MA Humanitarianism and Conflict Response / Course details
Year of entry: 2022
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Course unit details:
Ethics, Human Rights and Health
|Unit level||FHEQ level 7 – master's degree or fourth year of an integrated master's degree|
|Teaching period(s)||Full year|
|Offered by||Humanitarian Conflict Response Institute|
|Available as a free choice unit?||No|
Provide students knowledge on the contestable principles of health care ethics and human rights and their impact on health policy, program and practice.
Students will also gain knowledge in recognising the ethical dilemmas of gender, sexuality, displacement and power.
Reflect on the ethical dilemmas of foreign-led health care delivery in conflict areas.
Understand the principles and legal frameworks of human rights, ethics and health.
Apply the human rights approach to critically evaluate public health policy and practice.
Understand how the human rights framework acts as a means of highlighting rights violations, a guide for integrating rights in practice on multiple levels, and a means of seeking redress when rights are violated.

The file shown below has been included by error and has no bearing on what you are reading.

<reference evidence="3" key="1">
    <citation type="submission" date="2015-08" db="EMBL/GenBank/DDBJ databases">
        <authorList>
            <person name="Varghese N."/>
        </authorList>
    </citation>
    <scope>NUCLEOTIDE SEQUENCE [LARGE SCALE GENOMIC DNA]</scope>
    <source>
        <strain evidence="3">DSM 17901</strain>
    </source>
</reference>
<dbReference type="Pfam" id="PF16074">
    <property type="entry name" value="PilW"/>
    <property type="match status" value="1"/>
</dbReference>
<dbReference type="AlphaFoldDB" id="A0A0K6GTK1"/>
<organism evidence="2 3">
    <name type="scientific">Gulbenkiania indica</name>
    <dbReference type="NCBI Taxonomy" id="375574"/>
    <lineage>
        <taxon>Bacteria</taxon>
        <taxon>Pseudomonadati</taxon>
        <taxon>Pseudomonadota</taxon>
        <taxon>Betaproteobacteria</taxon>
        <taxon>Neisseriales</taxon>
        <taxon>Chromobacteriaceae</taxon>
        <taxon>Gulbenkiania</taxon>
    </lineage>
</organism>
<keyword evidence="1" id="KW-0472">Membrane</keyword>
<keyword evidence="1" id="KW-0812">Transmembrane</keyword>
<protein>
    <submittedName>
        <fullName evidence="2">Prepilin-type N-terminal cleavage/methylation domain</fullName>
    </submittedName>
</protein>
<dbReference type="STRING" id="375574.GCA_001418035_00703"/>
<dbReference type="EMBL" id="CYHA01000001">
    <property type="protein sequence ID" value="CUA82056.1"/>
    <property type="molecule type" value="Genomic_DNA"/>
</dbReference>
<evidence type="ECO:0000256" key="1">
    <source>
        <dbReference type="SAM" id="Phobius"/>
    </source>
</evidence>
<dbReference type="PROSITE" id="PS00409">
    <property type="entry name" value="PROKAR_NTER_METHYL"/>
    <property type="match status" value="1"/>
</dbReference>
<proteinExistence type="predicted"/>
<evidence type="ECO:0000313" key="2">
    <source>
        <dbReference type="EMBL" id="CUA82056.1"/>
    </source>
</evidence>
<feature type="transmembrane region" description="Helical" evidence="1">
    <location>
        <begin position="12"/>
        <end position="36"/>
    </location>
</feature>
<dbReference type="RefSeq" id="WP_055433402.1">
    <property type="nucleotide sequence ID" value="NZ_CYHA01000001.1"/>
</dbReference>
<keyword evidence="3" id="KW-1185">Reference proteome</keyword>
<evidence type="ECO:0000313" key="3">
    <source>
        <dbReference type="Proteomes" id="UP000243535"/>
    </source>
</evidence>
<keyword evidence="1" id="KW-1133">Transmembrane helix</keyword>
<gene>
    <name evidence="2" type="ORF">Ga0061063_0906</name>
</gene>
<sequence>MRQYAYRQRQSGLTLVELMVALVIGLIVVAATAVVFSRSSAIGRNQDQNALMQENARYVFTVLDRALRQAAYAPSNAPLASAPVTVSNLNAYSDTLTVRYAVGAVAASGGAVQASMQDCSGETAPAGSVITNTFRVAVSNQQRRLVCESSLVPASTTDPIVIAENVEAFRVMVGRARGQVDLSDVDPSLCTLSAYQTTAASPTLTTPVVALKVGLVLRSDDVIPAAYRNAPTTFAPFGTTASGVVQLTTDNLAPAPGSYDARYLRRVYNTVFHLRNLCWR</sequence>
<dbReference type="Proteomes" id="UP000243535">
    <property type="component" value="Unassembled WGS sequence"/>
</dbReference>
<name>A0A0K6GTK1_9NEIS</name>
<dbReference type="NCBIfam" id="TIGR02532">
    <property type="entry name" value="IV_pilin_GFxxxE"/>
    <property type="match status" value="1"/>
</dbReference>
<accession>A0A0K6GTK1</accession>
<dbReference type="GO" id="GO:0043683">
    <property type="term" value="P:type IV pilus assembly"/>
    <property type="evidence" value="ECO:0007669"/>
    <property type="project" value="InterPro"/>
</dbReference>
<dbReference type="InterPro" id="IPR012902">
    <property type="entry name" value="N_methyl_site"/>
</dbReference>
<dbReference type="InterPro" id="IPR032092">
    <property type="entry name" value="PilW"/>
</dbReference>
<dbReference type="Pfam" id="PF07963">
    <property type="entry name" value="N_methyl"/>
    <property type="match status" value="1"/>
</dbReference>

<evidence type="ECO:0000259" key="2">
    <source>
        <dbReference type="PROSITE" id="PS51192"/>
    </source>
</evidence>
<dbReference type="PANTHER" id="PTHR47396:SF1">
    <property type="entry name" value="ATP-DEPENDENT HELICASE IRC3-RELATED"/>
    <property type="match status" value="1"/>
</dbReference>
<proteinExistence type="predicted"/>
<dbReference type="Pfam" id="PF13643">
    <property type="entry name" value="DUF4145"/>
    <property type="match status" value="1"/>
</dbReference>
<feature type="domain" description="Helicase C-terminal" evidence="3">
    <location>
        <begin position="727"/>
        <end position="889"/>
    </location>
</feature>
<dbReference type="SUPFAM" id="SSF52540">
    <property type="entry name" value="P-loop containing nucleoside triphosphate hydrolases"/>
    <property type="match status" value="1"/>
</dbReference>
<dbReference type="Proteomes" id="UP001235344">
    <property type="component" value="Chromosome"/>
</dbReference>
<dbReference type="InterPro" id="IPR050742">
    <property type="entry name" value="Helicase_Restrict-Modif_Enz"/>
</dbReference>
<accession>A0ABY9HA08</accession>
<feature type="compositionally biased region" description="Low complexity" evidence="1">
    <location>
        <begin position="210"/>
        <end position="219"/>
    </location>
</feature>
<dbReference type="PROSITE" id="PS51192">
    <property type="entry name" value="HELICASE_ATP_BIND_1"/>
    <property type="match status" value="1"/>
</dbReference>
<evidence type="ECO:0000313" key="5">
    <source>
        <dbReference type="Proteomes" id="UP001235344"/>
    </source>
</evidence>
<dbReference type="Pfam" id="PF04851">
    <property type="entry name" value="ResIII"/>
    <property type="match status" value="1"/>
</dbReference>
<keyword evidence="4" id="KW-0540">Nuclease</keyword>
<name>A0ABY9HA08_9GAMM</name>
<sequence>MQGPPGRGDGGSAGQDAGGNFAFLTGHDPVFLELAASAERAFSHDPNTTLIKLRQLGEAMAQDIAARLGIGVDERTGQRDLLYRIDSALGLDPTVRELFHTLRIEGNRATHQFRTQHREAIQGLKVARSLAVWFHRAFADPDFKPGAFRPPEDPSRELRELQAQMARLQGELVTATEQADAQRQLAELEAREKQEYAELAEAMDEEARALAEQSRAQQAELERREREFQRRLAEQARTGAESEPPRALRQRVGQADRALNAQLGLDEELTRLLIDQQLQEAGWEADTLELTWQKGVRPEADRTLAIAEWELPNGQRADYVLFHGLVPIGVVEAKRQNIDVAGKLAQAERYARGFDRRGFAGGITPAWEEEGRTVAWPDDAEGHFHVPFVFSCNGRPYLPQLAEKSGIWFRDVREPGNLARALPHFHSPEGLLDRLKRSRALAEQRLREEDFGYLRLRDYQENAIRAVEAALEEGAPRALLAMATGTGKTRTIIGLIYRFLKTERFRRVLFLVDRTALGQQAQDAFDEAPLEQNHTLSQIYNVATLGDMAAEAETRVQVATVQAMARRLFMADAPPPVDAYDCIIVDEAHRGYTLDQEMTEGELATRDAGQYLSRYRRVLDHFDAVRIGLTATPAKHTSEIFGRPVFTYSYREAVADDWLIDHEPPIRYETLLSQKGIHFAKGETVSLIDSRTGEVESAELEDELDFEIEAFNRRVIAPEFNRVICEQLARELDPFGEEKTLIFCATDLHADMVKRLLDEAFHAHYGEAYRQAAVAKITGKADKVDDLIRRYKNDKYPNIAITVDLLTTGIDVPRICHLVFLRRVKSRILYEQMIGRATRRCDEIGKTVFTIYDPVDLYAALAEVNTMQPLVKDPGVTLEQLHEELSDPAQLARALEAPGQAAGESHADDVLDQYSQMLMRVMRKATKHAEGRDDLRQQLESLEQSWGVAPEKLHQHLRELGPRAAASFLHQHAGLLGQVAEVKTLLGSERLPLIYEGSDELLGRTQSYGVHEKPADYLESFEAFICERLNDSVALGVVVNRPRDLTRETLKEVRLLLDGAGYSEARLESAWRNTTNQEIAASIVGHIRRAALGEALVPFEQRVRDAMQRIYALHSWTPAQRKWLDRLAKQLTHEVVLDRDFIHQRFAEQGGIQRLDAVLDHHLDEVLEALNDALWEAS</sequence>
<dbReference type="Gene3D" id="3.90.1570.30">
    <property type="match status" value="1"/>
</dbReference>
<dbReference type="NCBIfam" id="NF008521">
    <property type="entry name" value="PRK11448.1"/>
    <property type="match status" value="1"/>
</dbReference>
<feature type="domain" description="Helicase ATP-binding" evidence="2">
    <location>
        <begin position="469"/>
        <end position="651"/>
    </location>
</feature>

Gain insights into how to practically use public health ethical and human rights frameworks in professional practice.
Knowledge and understanding
- Understand the basic principles of health care ethics and human rights
- Understand the role of gender, sexuality, ethnicity and power in the uptake and delivery of health care programs
- Recognise the ethical and human rights dilemmas in health care to illegal/undocumented/displaced populations
- Understand the ethical and human rights dilemmas of foreign-led health care delivery
- Re-think the approach to public health policy and programs using ethical and human rights tools
- Reflect on their own position and practice as health care providers in resource poor settings
Transferable skills and personal qualities
- Health policy and program analysis
Contribution to Discussion Board - 10%
Creation of Group Wiki - 15%
Final Essay - 75%
Please note that these units are intensive 8-week short courses, predominately independent-study, with no face-to-face learning